We did a simple test of inline and transverse dynamic coefficients of friction. We made a platform from plywood and wood plates. Screwed the wheels to it. Using a fishing scale, we measure the force of friction sliding the platform inline and transverse to the wheels. The weight on the wheels in the video was approx 140 lb (kid plus weights). We attempted to pull the platform at constant speed once it started moving.
Results? We recorded 12-15 lbs friction force in BOTH inline and transverse modes of dragging the platform. The flooring we used was Lowes sku# 8566, FRP with pebble finish. This means our coefficient of friction was about 0.1.
According to Kit of Parts the inline dynamic coefficient is 0.05, and the transverse dynamic coefficient is 0.1. Thus we should get twice the friction force pulling transverse.
A couple of possibilities:
1> The 'Kid" weight is dynamic (IE moving) and therefore may not be an adaquate weight measurement
2> is the regolith on berber carpet? The compression into the carpet may influence the force required to move the robot
3> you need to pull with a consistant motion. Is it possible to figure out a more even system to pull the ‘robot’ ?
And I have a question for you:
Do you know what the CoF is for those wheels on the carpet edge?
Many have arrived at the conclusion that the KOP data was incorrect. I have seen longitudinal and lateral coefficients in the range of 0.05 to 0.1 posted here, so your data fits in with what others have been saying.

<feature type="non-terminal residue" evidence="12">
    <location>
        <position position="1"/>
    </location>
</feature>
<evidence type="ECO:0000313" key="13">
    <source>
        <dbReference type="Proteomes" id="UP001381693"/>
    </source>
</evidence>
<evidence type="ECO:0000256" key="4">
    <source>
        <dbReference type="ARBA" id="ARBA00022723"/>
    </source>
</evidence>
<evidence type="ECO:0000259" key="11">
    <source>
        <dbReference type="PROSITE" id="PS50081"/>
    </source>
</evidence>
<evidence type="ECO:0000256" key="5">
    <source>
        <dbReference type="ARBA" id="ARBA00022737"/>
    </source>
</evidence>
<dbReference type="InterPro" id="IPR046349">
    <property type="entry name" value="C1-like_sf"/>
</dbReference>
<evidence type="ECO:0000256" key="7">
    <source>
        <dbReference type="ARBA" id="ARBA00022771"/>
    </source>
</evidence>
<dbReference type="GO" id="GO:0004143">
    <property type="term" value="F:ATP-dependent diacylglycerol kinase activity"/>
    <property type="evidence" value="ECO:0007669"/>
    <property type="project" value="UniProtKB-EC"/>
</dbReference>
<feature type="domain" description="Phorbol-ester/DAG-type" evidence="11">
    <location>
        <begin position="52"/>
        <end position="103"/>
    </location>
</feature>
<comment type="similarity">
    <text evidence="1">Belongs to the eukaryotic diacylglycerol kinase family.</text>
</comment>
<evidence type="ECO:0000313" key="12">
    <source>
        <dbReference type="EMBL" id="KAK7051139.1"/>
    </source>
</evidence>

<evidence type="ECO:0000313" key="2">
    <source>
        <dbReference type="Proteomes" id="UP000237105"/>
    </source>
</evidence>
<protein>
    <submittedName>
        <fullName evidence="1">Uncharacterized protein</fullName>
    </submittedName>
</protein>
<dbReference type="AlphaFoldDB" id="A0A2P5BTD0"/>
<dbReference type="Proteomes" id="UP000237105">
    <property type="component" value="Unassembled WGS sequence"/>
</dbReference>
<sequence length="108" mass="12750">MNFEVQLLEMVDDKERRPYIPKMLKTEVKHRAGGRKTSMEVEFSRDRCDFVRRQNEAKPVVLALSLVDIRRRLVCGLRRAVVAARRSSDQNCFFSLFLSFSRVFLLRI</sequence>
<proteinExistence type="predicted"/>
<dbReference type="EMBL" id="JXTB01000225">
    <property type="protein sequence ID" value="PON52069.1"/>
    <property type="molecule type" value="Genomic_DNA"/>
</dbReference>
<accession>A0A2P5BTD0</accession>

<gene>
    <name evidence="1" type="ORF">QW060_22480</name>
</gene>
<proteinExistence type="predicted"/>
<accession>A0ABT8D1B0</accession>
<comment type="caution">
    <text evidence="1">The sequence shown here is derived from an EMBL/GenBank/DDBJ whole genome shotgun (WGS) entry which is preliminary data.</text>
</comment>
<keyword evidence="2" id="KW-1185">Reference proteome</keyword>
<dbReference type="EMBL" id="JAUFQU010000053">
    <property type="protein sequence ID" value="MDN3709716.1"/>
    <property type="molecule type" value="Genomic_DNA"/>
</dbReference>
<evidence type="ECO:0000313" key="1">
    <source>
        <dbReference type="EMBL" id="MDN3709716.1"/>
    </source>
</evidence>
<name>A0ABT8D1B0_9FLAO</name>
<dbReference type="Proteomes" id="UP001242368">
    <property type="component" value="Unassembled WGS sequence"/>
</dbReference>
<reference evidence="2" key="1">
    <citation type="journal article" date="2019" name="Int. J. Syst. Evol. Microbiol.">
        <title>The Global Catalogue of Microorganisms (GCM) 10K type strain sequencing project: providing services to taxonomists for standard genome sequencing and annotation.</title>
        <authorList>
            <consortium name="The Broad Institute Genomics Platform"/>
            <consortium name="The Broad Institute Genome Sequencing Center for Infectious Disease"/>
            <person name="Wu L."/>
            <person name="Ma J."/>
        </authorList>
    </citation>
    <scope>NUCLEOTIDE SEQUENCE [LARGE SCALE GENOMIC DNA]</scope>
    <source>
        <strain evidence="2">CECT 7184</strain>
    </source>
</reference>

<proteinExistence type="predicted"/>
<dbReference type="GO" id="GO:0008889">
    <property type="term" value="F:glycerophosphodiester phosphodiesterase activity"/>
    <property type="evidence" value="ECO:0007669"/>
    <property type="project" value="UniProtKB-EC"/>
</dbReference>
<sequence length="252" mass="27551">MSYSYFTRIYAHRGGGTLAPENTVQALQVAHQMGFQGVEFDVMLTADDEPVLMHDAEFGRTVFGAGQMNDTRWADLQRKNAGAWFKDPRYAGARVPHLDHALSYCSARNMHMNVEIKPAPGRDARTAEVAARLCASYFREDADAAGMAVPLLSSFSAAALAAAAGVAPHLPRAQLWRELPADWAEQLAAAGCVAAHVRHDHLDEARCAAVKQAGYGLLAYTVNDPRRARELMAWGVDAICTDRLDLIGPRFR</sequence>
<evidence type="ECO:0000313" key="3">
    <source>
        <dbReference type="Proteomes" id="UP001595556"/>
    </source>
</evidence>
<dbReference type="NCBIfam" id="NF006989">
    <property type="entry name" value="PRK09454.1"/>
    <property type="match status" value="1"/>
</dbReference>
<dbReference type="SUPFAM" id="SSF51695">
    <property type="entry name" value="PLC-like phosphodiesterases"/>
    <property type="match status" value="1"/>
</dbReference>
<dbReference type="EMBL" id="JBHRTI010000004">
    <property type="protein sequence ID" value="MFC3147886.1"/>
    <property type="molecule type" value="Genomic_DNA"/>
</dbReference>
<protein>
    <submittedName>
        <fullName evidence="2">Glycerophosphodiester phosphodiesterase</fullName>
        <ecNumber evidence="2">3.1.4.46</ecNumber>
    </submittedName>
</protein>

excellent setup and experiment thanks for the info. I’ll stick my neck out on this one. dynamic friction is dynamic friction. unless you have something to provide traction in one direction vs another then it should be the same in all directions because it is an intermolecular bond. in-line scratches from wear may develop which could provide some difference between the in-line and transverse but i doubt a 2-fold increase with 120lbs and this soft of a material. Do your test results suggest they meant static vs dynamic friction? I would expect a 2:1 ratio there. did you happen to measure the force required to initially move the cart from rest and then the force required to keep the cart moving at a constant velocity? I would be very interested in that. we are thinking of limiting our acceleration so we don’t exceed the static frictional forces.
thanks again and great job setting that up.
Others who have measured the coefficient of friction have reported the same results. There is no physics reason for a different transverse figure, other than the possibility that the wheels that FIRST tested might have had some casting flash that caught the regolith when being dragged sideways. That casting flash will be gone in the first practice match or two.